Posts Tagged ‘sarah’s key’

“I didn’t know!” she sobbed.  “Papa, I didn’t know, I thought we were coming back, I thought he’d be safe.”  Then she looked up at him, fury and pain in her voice, and pummeled her little fists against his chest.  “You never told me, Papa, you never explained, you never told me about the danger, never!  Why?  You thought I was too small to understand, didn’t you?  You wanted to protect me?  Is that what you were trying to do?”

Her father’s face.  She could no longer look at it.  He gazed down at her with such despair, such sadness.  Her tears washed the image of his face away.  She cried into her palms, alone.  Her father did not touch her.  In those awful, lonely minutes, the girl understood.  She was no longer a happy little ten-year-old girl.  She was someone much older.  Nothing would ever be the same again.  For her.  For her family.  For her brother.

(from Sarah’s Key, page 57)

Sarah’s Key is a heartbreaking novel that centers on a real but little known incident that occurred in France during World War II.  The Vélodrome d’Hiver roundup on July 16, 1942, involved thousands of Jewish families being taken from their homes and housed for days in disgusting, degrading conditions in the Paris stadium before they were taken to the Auschwitz gas chambers.  More than 4,000 Jewish children ages 2 to 12 were killed.  The roundup is a stain on France’s history, mainly because the French police — not the Nazis — pulled these families from their homes, and many of the children who perished were born in France.

Tatiana de Rosnay brings this tragedy to life in the story of Sarah, a 10-year-old girl who on the very first page is faced with the police pounding on the door.  Her father, hoping to escape arrest, is not at home, but later joins Sarah and her mother.  Sarah, assuming that she and her parents will be home in a matter of hours, tries to protect her younger brother by locking him in their secret hiding place — a concealed cupboard in their bedroom wall — with nothing but a flashlight, cushions, toys, books, and a flask of water.  Sarah’s parents know what is happening, the fate that likely awaits them, and their desperate and failed attempts to return to their home to rescue the boy broke my heart.  Weeks later, Sarah manages to escape the camp and is determined to make her way back to Paris and to her brother…but will it be too late?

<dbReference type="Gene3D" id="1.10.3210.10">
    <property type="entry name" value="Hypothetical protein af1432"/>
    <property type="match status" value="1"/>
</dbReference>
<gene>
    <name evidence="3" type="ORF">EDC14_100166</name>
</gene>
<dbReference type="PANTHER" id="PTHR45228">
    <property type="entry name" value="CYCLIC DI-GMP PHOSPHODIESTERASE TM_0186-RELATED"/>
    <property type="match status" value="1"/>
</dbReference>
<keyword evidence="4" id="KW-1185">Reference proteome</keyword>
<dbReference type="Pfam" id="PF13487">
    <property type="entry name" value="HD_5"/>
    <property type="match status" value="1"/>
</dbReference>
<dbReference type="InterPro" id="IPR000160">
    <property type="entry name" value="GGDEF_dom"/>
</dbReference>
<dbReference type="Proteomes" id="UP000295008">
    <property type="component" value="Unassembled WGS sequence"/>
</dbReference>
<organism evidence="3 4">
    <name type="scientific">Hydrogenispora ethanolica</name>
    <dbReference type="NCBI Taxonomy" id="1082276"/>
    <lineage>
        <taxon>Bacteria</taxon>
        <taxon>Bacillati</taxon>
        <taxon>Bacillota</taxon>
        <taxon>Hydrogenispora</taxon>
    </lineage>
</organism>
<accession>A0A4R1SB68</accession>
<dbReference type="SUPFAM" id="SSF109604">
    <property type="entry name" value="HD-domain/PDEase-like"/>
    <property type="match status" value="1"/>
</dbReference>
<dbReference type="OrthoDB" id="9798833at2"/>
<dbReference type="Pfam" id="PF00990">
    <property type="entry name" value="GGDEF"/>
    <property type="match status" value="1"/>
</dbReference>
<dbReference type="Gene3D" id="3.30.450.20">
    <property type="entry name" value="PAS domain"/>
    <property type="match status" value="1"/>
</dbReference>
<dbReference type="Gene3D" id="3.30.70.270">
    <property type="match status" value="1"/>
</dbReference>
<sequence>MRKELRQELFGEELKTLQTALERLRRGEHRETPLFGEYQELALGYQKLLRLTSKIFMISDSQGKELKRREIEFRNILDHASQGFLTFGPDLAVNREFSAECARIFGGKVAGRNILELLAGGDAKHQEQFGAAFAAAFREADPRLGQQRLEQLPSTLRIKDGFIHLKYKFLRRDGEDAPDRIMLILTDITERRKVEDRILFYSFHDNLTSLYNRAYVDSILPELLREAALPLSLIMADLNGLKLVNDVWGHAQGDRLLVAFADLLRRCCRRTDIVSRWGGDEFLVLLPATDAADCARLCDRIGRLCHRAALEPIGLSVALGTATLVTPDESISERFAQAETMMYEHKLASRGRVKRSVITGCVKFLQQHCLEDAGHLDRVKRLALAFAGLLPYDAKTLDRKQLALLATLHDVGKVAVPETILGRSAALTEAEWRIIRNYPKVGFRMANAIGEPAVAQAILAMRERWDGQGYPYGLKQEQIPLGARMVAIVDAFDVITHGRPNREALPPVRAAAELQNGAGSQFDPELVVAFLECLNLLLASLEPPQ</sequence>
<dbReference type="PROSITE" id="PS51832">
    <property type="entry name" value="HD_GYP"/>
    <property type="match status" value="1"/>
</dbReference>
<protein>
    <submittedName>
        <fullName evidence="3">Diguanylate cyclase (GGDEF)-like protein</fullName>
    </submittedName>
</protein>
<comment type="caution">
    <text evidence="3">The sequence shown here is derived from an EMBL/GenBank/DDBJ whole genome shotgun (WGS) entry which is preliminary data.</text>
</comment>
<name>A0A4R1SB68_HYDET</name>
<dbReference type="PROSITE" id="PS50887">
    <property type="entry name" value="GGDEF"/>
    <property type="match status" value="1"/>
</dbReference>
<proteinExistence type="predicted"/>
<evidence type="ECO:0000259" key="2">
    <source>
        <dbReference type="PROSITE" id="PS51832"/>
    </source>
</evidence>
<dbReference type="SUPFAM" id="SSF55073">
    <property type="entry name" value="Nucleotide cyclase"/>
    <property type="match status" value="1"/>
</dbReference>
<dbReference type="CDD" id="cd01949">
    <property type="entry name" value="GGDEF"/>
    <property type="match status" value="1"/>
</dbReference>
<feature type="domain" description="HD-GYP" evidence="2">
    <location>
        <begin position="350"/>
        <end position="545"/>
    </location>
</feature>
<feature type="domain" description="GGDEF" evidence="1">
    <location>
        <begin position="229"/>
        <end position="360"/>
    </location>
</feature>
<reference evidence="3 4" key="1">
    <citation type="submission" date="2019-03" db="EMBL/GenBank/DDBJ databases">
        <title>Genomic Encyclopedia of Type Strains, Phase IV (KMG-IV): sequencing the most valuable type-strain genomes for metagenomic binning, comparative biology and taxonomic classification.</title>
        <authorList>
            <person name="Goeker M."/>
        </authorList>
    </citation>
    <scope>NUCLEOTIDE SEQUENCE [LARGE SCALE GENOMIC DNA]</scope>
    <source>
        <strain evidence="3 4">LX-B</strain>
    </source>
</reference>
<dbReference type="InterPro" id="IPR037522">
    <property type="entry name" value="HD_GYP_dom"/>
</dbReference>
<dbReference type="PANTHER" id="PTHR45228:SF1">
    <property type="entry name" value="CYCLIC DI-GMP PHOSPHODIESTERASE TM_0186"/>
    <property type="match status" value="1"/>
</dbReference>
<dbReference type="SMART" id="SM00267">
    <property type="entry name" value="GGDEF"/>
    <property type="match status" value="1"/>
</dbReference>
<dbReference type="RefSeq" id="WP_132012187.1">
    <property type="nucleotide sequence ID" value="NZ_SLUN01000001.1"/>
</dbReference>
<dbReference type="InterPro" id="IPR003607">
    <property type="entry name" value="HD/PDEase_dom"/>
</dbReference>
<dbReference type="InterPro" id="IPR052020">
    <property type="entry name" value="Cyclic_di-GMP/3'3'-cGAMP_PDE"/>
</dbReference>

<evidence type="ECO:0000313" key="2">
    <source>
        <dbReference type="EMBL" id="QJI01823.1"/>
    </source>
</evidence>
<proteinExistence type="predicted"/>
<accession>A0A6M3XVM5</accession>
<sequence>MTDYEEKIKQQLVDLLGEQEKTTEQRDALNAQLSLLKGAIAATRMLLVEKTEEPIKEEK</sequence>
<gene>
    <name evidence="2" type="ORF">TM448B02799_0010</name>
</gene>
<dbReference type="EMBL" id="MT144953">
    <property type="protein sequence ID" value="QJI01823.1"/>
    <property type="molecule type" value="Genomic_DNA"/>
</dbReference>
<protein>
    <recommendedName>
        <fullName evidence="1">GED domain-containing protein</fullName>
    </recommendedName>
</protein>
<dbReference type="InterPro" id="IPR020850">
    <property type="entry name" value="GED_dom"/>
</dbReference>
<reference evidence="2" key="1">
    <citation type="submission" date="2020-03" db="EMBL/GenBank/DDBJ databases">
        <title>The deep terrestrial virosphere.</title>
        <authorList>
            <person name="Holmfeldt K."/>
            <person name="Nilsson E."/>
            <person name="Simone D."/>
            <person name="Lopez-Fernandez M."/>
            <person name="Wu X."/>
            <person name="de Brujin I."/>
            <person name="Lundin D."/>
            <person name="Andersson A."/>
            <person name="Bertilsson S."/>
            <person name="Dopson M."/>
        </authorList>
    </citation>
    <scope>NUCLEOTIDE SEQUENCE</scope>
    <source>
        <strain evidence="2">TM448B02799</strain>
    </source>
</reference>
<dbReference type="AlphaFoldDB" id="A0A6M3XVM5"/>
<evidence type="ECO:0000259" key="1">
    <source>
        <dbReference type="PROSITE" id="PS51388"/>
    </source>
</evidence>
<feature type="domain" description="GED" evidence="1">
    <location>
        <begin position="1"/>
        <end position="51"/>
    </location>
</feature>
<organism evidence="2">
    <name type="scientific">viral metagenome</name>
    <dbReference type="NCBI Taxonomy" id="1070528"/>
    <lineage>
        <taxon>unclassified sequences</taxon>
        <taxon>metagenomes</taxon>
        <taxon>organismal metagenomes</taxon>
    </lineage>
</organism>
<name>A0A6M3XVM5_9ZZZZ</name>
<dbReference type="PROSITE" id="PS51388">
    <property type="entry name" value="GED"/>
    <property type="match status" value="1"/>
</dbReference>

For about half of the book, the chapters alternate between Sarah’s story and that of Julia Jarmond, an American journalist living in Paris with her French husband and daughter in 2002.  She is working on a story about the roundup for the 60th commemoration.  Julia throws herself into the investigation, and her heart is broken as she learns about all the dead children and parents, how their homes were quickly reoccupied, and how few people want to remember what happened.  Meanwhile, she is struggling to save her marriage as she learns she is pregnant and her husband decides he is too old to be a father again.  As she decides what to do with her husband’s ultimatum — have an abortion or our marriage is over — she stumbles upon a link between her family and Sarah’s.

Sarah’s Key was a great read, but be ready to shed a few tears.  De Rosnay does a great job building tension with regard to Sarah’s story.  Will she reach her brother in time?  I can’t imagine being in Sarah’s or her parent’s shoes, and I wouldn’t want to.  Once the fate of Sarah’s brother is determined, de Rosnay tells the rest of the story from Julia’s point of view, and this is where the book began to drag a bit.  I was completely engrossed in Sarah’s story, but Julia’s story just wasn’t as captivating.  I’m not saying I didn’t find Julia to be an interesting character, it’s just that I found the scenes about her personal life a bit disrupting to the flow of the novel, and one would assume by the title that Sarah’s story is the main focus of the book.  De Rosnay resolved both plot lines by the end of the book, with the rest of the Sarah’s story told through Julia’s investigation.  However, after learning what happened to Sarah after the war, the book continues to resolve Julia’s issues, and I thought this part of the book could have been shortened.

Overall, Sarah’s Key was an engaging, emotional read, and it brings to light a little known historical event.  Sarah’s story is among the saddest I’ve ever read, and while mostly devoid of hope, it seems authentic, which is important when dealing with subjects like the Holocaust.

Disclosure:  I received Sarah’s Key as a gift from my husband.  I can’t believe it sat on my shelf for nearly a year! I am an Amazon associate.

© 2009 Anna Horner of Diary of an Eccentric. All Rights Reserved. Please do not reproduce or republish content without permission.

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